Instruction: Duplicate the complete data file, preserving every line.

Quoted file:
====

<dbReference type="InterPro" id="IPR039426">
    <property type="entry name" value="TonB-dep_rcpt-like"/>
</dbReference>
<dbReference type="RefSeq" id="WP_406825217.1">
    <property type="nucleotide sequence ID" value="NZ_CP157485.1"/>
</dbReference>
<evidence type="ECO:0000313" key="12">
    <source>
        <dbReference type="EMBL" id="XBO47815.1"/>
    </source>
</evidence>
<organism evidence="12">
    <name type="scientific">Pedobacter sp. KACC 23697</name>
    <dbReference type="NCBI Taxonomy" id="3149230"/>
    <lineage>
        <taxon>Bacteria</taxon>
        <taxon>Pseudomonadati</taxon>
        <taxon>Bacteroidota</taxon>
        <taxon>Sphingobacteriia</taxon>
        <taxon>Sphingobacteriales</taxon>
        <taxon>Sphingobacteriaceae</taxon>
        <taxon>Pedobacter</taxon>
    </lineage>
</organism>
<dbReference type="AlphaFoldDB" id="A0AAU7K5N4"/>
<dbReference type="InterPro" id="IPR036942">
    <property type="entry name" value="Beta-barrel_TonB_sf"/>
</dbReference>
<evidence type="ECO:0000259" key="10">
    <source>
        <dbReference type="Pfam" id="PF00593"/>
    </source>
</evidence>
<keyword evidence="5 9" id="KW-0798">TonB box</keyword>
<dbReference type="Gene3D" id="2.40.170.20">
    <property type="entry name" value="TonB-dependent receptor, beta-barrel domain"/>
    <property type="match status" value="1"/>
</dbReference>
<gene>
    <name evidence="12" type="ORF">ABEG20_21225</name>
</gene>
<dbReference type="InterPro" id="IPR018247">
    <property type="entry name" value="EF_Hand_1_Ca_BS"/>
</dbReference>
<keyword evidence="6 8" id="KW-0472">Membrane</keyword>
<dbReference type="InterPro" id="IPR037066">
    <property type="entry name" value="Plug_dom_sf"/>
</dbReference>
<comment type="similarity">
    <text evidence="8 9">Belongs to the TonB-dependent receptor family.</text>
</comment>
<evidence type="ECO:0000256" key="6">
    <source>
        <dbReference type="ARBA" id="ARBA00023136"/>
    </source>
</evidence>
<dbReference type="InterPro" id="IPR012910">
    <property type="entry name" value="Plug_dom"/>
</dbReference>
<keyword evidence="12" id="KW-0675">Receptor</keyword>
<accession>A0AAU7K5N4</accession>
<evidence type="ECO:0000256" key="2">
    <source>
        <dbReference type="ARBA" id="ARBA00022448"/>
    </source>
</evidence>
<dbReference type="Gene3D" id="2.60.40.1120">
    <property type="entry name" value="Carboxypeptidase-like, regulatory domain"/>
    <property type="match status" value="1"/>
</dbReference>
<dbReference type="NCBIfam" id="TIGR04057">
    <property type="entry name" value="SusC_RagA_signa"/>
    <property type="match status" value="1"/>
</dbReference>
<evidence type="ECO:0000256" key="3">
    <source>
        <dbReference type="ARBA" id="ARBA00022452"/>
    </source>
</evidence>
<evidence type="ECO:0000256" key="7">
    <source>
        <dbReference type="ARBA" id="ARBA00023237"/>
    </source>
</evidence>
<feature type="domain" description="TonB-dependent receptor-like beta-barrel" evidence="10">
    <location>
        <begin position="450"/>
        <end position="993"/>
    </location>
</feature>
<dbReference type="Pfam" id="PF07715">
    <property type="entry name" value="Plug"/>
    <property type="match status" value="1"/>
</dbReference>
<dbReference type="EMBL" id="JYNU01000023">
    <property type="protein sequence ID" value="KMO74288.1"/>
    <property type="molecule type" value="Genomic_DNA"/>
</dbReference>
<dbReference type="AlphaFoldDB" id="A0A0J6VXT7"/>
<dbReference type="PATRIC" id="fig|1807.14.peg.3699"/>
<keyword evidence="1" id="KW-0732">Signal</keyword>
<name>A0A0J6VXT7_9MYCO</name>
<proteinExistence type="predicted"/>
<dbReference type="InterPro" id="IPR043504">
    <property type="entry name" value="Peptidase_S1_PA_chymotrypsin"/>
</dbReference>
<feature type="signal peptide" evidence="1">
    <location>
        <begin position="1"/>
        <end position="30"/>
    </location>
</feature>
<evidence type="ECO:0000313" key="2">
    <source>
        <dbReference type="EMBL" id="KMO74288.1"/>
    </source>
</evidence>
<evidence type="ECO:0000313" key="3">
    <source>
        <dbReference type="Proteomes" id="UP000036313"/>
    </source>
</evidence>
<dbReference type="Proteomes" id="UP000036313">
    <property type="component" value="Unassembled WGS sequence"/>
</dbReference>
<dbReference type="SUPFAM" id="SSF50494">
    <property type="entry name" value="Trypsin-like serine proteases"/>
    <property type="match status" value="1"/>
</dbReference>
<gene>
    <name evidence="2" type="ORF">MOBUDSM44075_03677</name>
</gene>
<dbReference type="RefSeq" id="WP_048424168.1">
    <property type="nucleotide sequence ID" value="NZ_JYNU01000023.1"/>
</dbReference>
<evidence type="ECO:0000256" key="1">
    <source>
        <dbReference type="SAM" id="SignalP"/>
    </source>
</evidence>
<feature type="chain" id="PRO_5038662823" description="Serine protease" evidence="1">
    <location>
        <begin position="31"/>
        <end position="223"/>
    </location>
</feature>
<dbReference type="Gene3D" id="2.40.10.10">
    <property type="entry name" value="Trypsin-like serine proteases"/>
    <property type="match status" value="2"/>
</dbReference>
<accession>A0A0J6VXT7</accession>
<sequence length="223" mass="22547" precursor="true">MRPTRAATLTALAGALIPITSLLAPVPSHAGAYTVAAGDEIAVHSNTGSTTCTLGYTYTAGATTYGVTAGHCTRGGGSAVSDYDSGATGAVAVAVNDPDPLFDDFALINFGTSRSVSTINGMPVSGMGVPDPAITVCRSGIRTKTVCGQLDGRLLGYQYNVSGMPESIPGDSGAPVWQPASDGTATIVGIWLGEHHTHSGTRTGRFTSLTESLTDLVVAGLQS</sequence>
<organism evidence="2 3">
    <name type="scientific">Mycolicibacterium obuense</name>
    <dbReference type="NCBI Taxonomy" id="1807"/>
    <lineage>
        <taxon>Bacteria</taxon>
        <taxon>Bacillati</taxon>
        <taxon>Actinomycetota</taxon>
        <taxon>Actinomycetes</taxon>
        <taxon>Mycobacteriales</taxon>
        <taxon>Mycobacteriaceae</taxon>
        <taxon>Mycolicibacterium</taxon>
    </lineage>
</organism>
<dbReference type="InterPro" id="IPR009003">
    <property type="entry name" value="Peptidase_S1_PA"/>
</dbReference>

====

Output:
<dbReference type="InterPro" id="IPR039426">
    <property type="entry name" value="TonB-dep_rcpt-like"/>
</dbReference>
<dbReference type="RefSeq" id="WP_406825217.1">
    <property type="nucleotide sequence ID" value="NZ_CP157485.1"/>
</dbReference>
<evidence type="ECO:0000313" key="12">
    <source>
        <dbReference type="EMBL" id="XBO47815.1"/>
    </source>
</evidence>
<organism evidence="12">
    <name type="scientific">Pedobacter sp. KACC 23697</name>
    <dbReference type="NCBI Taxonomy" id="3149230"/>
    <lineage>
        <taxon>Bacteria</taxon>
        <taxon>Pseudomonadati</taxon>
        <taxon>Bacteroidota</taxon>
        <taxon>Sphingobacteriia</taxon>
        <taxon>Sphingobacteriales</taxon>
        <taxon>Sphingobacteriaceae</taxon>
        <taxon>Pedobacter</taxon>
    </lineage>
</organism>
<dbReference type="AlphaFoldDB" id="A0AAU7K5N4"/>
<dbReference type="InterPro" id="IPR036942">
    <property type="entry name" value="Beta-barrel_TonB_sf"/>
</dbReference>
<evidence type="ECO:0000259" key="10">
    <source>
        <dbReference type="Pfam" id="PF00593"/>
    </source>
</evidence>
<keyword evidence="5 9" id="KW-0798">TonB box</keyword>
<dbReference type="Gene3D" id="2.40.170.20">
    <property type="entry name" value="TonB-dependent receptor, beta-barrel domain"/>
    <property type="match status" value="1"/>
</dbReference>
<gene>
    <name evidence="12" type="ORF">ABEG20_21225</name>
</gene>
<dbReference type="InterPro" id="IPR018247">
    <property type="entry name" value="EF_Hand_1_Ca_BS"/>
</dbReference>
<keyword evidence="6 8" id="KW-0472">Membrane</keyword>
<dbReference type="InterPro" id="IPR037066">
    <property type="entry name" value="Plug_dom_sf"/>
</dbReference>
<comment type="similarity">
    <text evidence="8 9">Belongs to the TonB-dependent receptor family.</text>
</comment>
<evidence type="ECO:0000256" key="6">
    <source>
        <dbReference type="ARBA" id="ARBA00023136"/>
    </source>
</evidence>
<dbReference type="InterPro" id="IPR012910">
    <property type="entry name" value="Plug_dom"/>
</dbReference>
<keyword evidence="12" id="KW-0675">Receptor</keyword>
<accession>A0AAU7K5N4</accession>
<evidence type="ECO:0000256" key="2">
    <source>
        <dbReference type="ARBA" id="ARBA00022448"/>
    </source>
</evidence>
<dbReference type="Gene3D" id="2.60.40.1120">
    <property type="entry name" value="Carboxypeptidase-like, regulatory domain"/>
    <property type="match status" value="1"/>
</dbReference>
<dbReference type="NCBIfam" id="TIGR04057">
    <property type="entry name" value="SusC_RagA_signa"/>
    <property type="match status" value="1"/>
</dbReference>
<evidence type="ECO:0000256" key="3">
    <source>
        <dbReference type="ARBA" id="ARBA00022452"/>
    </source>
</evidence>
<evidence type="ECO:0000256" key="7">
    <source>
        <dbReference type="ARBA" id="ARBA00023237"/>
    </source>
</evidence>
<feature type="domain" description="TonB-dependent receptor-like beta-barrel" evidence="10">
    <location>
        <begin position="450"/>
        <end position="993"/>
    </location>
</feature>
<dbReference type="Pfam" id="PF07715">
    <property type="entry name" value="Plug"/>
    <property type="match status" value="1"/>
</dbReference>
<dbReference type="EMBL" id="JYNU01000023">
    <property type="protein sequence ID" value="KMO74288.1"/>
    <property type="molecule type" value="Genomic_DNA"/>
</dbReference>
<dbReference type="AlphaFoldDB" id="A0A0J6VXT7"/>
<dbReference type="PATRIC" id="fig|1807.14.peg.3699"/>
<keyword evidence="1" id="KW-0732">Signal</keyword>
<name>A0A0J6VXT7_9MYCO</name>
<proteinExistence type="predicted"/>
<dbReference type="InterPro" id="IPR043504">
    <property type="entry name" value="Peptidase_S1_PA_chymotrypsin"/>
</dbReference>
<feature type="signal peptide" evidence="1">
    <location>
        <begin position="1"/>
        <end position="30"/>
    </location>
</feature>
<evidence type="ECO:0000313" key="2">
    <source>
        <dbReference type="EMBL" id="KMO74288.1"/>
    </source>
</evidence>
<evidence type="ECO:0000313" key="3">
    <source>
        <dbReference type="Proteomes" id="UP000036313"/>
    </source>
</evidence>
<dbReference type="Proteomes" id="UP000036313">
    <property type="component" value="Unassembled WGS sequence"/>
</dbReference>
<dbReference type="SUPFAM" id="SSF50494">
    <property type="entry name" value="Trypsin-like serine proteases"/>
    <property type="match status" value="1"/>
</dbReference>
<gene>
    <name evidence="2" type="ORF">MOBUDSM44075_03677</name>
</gene>
<dbReference type="RefSeq" id="WP_048424168.1">
    <property type="nucleotide sequence ID" value="NZ_JYNU01000023.1"/>
</dbReference>
<evidence type="ECO:0000256" key="1">
    <source>
        <dbReference type="SAM" id="SignalP"/>
    </source>
</evidence>
<feature type="chain" id="PRO_5038662823" description="Serine protease" evidence="1">
    <location>
        <begin position="31"/>
        <end position="223"/>
    </location>
</feature>
<dbReference type="Gene3D" id="2.40.10.10">
    <property type="entry name" value="Trypsin-like serine proteases"/>
    <property type="match status" value="2"/>
</dbReference>
<accession>A0A0J6VXT7</accession>
<sequence length="223" mass="22547" precursor="true">MRPTRAATLTALAGALIPITSLLAPVPSHAGAYTVAAGDEIAVHSNTGSTTCTLGYTYTAGATTYGVTAGHCTRGGGSAVSDYDSGATGAVAVAVNDPDPLFDDFALINFGTSRSVSTINGMPVSGMGVPDPAITVCRSGIRTKTVCGQLDGRLLGYQYNVSGMPESIPGDSGAPVWQPASDGTATIVGIWLGEHHTHSGTRTGRFTSLTESLTDLVVAGLQS</sequence>
<organism evidence="2 3">
    <name type="scientific">Mycolicibacterium obuense</name>
    <dbReference type="NCBI Taxonomy" id="1807"/>
    <lineage>
        <taxon>Bacteria</taxon>
        <taxon>Bacillati</taxon>
        <taxon>Actinomycetota</taxon>
        <taxon>Actinomycetes</taxon>
        <taxon>Mycobacteriales</taxon>
        <taxon>Mycobacteriaceae</taxon>
        <taxon>Mycolicibacterium</taxon>
    </lineage>
</organism>
<dbReference type="InterPro" id="IPR009003">
    <property type="entry name" value="Peptidase_S1_PA"/>
</dbReference>